The US position so far is to either claim that it is engaged in legitimate self-defence, or to make the policy more palatable by downplaying its human cost. Neither argument is tenable.

The laws of war do not prohibit the killing of civilians unless it is deliberate, disproportionate or indiscriminate. However, Akbar and Smith reject the applicability of these laws to CIA’s drone war. “The US has to follow the laws of war,” Smith recently told the Guardian. But “the issue here is that this is not a war” – there is no declared state of conflict between the US and Pakistan. Moreover, Gary Solis of Georgetown University, an expert in the laws of war, told Newsweek that “the CIA who pilot unmanned aerial vehicles are civilians directly engaged in hostilities, an act that makes them ‘unlawful combatants’ and possibly subject to prosecution”.

Murder by numbers

The US government has made bold claims for the extraordinary accuracy of its wonder-weapons. In a press conference earlier this year, US president Barack Obama’s chief counter-terrorism adviser John Brennan insisted that “nearly for the past year there hasn’t been a single collateral death” in the CIA’s drone war.

This would be remarkable indeed if it weren’t demonstrably false. A major investigation by the London-based Bureau of Investigative Journalism (TBIJ) has shown that in just ten CIA drone attacks since August last year there were a minimum of 45 individuals killed who were confirmed civilians. These include women, children, policemen, students and rescuers among others. TBIJ has also identified an additional 15 attacks in which 65 more civilians might have been killed.

Unlike the New America Foundation or the neoconservative Long War Journal – the two most frequently cited, and least reliable, sources on drone casualties – TBIJ’s investigation does not rely on official claims or the media reports that exclusively rely on them. Chris Woods, the journalist who led the TBIJ investigation, told me earlier this month that, besides reviewing thousands of media reports about the attacks – including those written days, weeks, or even months after the initial incident – the Bureau has worked with journalists, researchers, and the lawyers representing the civilians killed in the attacks. The Bureau has also employed its own researchers in Waziristan to corroborate the evidence it has gathered.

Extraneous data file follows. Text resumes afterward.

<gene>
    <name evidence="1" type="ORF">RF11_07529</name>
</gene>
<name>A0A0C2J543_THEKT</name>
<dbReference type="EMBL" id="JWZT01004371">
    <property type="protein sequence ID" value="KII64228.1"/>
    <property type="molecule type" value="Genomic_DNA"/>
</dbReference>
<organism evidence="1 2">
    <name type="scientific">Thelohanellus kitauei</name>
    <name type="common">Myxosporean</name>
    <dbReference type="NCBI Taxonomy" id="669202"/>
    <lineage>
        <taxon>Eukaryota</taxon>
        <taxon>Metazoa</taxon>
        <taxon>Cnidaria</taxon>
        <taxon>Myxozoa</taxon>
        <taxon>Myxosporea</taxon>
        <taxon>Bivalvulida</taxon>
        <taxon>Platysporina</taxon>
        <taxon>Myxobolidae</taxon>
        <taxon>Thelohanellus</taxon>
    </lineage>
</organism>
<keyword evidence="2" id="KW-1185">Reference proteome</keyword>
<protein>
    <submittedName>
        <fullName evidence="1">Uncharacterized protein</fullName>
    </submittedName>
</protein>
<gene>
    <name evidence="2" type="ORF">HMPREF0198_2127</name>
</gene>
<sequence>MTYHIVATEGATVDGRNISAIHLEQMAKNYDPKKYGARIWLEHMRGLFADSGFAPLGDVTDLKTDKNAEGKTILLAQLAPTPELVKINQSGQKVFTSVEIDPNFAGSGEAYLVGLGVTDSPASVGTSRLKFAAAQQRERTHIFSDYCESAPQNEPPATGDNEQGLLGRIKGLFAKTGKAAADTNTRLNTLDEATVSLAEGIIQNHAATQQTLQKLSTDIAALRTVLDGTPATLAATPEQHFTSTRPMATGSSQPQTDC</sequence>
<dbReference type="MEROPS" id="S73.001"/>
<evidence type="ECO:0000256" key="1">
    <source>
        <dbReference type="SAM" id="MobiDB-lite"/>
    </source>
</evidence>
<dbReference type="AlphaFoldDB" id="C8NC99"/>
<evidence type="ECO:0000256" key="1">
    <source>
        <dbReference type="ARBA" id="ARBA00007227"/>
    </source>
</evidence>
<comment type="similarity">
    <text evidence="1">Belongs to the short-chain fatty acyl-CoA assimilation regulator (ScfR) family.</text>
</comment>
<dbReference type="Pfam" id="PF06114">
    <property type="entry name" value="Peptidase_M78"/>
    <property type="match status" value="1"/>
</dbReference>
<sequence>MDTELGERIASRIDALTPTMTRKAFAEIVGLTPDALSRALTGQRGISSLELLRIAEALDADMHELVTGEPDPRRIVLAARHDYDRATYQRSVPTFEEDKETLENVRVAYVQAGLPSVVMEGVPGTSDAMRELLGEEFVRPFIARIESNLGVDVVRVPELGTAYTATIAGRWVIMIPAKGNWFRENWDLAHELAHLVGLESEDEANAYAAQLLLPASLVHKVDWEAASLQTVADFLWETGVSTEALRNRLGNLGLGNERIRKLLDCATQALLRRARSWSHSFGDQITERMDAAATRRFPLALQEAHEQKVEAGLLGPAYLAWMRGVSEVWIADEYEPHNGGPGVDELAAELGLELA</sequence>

However, as the Bureau notes, its figures for civilian casualties are a “conservative estimate”. It has only included those in its list whose civilian status it can confirm through multiple sources. The actual figures are likely much higher. But given the restrictions on travel to the region, a more comprehensive assessment of the war’s human cost remains impossible. 

The respected Pakistani journalist Rahimullah Yusufzai told me that it is no longer possible for journalists from outside to travel to the tribal region and, as a result, most of the reporting comes from a handful of stringers based in Miranshah and Mir Ali.

Confined to the environs of the region’s two main cities, even the journalists based in FATA have to call up the military’s press office for information on all strikes that occur beyond those limits. The kind of courage exhibited by 39-year-old Noor Behram, who photographed the aftermath of 27 drone attacks in North and South Waziristan between November 29, 2008, and June 15, 2011, is rare. The photos are currently on display at London’s Beaconsfield gallery. Unsurprisingly, the picture that emerges does not quite jibe with the CIA’s claims. “For every ten to 15 people killed,” he told the Guardian, “maybe they get one militant”.